15.1 An interplay of the provisions of this Act and the proceedings under s.498A assumes some relevance on two aspects: (1) Seeking Magistrate’s expeditious intervention by way of passing a protective interim order to prevent secondary victimization of a complainant who has lodged FIR under s.498A. (2) Paving the way for the process of counselling under the supervision of Magistrate at the earliest opportunity.
16. With the above analysis and the broad outline of the approach indicated supra, the Commission invites the views of the public/NGOs/institutions/Bar Associations etc. on the following points, before preparing and forwarding to the Government the final report:
1) a) What according to you is ideally expected of Police, on receiving the
FIR alleging an offence u/s 498A of IPC? What should be their
approach and plan of action?
b) Do you think that justice will be better meted out to the aggrieved
woman by the immediate arrest and custodial interrogation of the
husband and his relations named in the FIR? Would the objective of
s.498A be better served thereby?
2) a) The Supreme Court laid down in D.K. Basu (1996) and other cases
that the power of arrest without warrant ought not to be resorted to in
a routine manner and that the Police officer should be reasonably
satisfied about a person’s complicity as well as the need to effect
arrest. Don’t you agree that this rule applies with greater force in a
situation of matrimonial discord and the police are expected to act
more discreetly and cautiously before taking the drastic step of
b) What steps should be taken to check indiscriminate and
3) Do you think that making the offence bailable is the proper solution
to the problem? Will it be counter-productive?
4) There is a view point supported by certain observations in the courts’
judgments that before effecting arrest in cases of this nature, the
proper course would be to try the process of reconciliation by
counselling both sides. In other words, the possibility of exploring
reconciliation at the outset should precede punitive measures. Do
you agree that the conciliation should be the first step, having regard
to the nature and dimension of the problem? If so, how best the
conciliation process could be completed with utmost expedition?
Should there be a time-limit beyond which the police shall be free
to act without waiting for the outcome of conciliation process?
5) Though the Police may tender appropriate advice initially and
facilitate reconciliation process, the preponderance of view is that the
Police should not get involved in the actual process and their role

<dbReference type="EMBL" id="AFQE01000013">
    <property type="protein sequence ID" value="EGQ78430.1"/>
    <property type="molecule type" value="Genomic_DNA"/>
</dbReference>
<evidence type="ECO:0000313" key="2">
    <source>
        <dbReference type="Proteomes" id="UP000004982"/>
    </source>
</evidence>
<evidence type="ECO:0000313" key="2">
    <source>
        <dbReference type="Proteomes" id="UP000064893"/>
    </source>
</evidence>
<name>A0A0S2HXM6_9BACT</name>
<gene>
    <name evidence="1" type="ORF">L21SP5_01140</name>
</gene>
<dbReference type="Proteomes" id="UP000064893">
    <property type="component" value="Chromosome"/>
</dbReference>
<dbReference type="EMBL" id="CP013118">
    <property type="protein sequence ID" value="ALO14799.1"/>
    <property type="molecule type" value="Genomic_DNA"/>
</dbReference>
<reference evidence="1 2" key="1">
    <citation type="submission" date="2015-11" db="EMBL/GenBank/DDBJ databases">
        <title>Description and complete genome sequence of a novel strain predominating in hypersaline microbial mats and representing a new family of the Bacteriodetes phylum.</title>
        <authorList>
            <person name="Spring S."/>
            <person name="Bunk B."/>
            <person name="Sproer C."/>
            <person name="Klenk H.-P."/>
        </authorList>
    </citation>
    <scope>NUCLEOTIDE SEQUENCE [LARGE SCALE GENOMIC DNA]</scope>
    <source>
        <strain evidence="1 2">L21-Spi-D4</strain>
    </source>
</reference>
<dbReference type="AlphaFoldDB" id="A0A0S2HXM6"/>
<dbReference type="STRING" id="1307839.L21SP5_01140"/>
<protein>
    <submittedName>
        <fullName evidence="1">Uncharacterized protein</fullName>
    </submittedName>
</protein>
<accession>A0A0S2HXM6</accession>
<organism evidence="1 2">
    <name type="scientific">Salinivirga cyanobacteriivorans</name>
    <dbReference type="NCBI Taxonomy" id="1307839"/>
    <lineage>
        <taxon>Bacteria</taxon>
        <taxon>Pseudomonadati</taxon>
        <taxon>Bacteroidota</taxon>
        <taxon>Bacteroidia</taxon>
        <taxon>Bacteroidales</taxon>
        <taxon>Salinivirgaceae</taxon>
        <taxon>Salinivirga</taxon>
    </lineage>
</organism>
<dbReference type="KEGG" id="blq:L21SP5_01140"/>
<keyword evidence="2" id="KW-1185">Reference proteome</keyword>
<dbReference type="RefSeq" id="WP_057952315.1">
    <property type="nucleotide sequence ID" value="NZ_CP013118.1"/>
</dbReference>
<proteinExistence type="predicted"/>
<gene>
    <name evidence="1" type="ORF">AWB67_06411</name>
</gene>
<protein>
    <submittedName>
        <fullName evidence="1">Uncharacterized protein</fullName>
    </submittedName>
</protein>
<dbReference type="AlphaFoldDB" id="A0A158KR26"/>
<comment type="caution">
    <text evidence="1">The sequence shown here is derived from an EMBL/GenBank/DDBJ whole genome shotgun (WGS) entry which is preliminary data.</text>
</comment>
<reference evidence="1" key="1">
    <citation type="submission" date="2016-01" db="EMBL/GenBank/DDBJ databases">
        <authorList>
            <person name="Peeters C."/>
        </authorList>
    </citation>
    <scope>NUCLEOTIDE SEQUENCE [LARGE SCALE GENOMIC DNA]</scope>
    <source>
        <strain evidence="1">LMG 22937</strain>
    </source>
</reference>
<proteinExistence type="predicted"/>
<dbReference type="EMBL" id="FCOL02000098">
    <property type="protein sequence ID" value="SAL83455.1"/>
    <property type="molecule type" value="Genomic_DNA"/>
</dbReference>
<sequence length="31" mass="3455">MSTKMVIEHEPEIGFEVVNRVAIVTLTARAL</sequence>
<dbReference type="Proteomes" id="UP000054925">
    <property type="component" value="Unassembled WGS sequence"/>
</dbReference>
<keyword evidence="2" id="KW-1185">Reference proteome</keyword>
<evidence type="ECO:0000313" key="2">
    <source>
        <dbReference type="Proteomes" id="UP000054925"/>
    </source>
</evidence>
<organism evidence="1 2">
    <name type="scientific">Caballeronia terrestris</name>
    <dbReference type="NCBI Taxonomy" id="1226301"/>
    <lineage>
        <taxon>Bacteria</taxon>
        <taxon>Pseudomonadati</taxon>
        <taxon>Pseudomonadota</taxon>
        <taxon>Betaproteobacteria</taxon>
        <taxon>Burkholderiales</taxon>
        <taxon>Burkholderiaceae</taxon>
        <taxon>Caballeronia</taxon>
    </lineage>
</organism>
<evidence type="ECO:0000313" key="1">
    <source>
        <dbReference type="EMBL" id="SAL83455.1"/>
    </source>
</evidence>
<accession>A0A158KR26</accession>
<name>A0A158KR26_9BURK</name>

should be that of observer at that stage? Do you have a different
6) a) In the absence of consensus as to mediators, who will be ideally
suited to act as mediators/conciliators – the friends or elders known
to both the parties or professional counsellors (who may be part of
NGOs), lady and men lawyers who volunteer to act in such matters, a
Committee of respected/retired persons of the locality or the Legal
Services Authority of the District?
b) How to ensure that the officers in charge of police stations can
easily identify and contact those who are well suited to conciliate or
mediate, especially having regard to the fact that professional and
competent counsellors may not be available at all places and any
delay in initiating the process will lead to further complications?
7) a) Do you think that on receipt of complaint under S.498A,
immediate steps should be taken by the Police to facilitate an
application being filed before the Judicial Magistrate under the PDV
Act so that the Magistrate can set in motion the process of
counselling/conciliation, apart from according interim protection?
b) Should the Police in the meanwhile be left free to arrest the
accused without the permission of the Magistrate?
c) Should the investigation be kept in abeyance till the conciliation
process initiated by the Magistrate is completed?
8) Do you think that the offence should be made compoundable (with
the permission of court)?
Are there any particular reasons not to make it compoundable?
9) Do you consider it just and proper to differentiate the husband
from the other accused in providing for bail?
10) a) Do you envisage a better and more extensive role to be
played by Legal Services Authorities (LSAs) at Taluka and District
levels in relation to s.498A cases and for facilitating amicable
settlement? Is there a need for better coordination between LSAs
and police stations?
b) Do you think that aggrieved women have easy access to LSAs at
the grassroot level and get proper guidance and help from them at
the pre-complaint and subsequent stages?
c)Are the Mediation Centres in some States well equipped and
better suited to attend to the cases related to S,498-A?
11) What measures do you suggest to spread awareness of the
protective penal provisions and civil rights available to women in
rural areas especially among the poorer sections of people?
12) Do you have any informations about the number of and
conditions in shelter homes which are required to be set up under
PDV Act to help the aggrieved women who after lodging the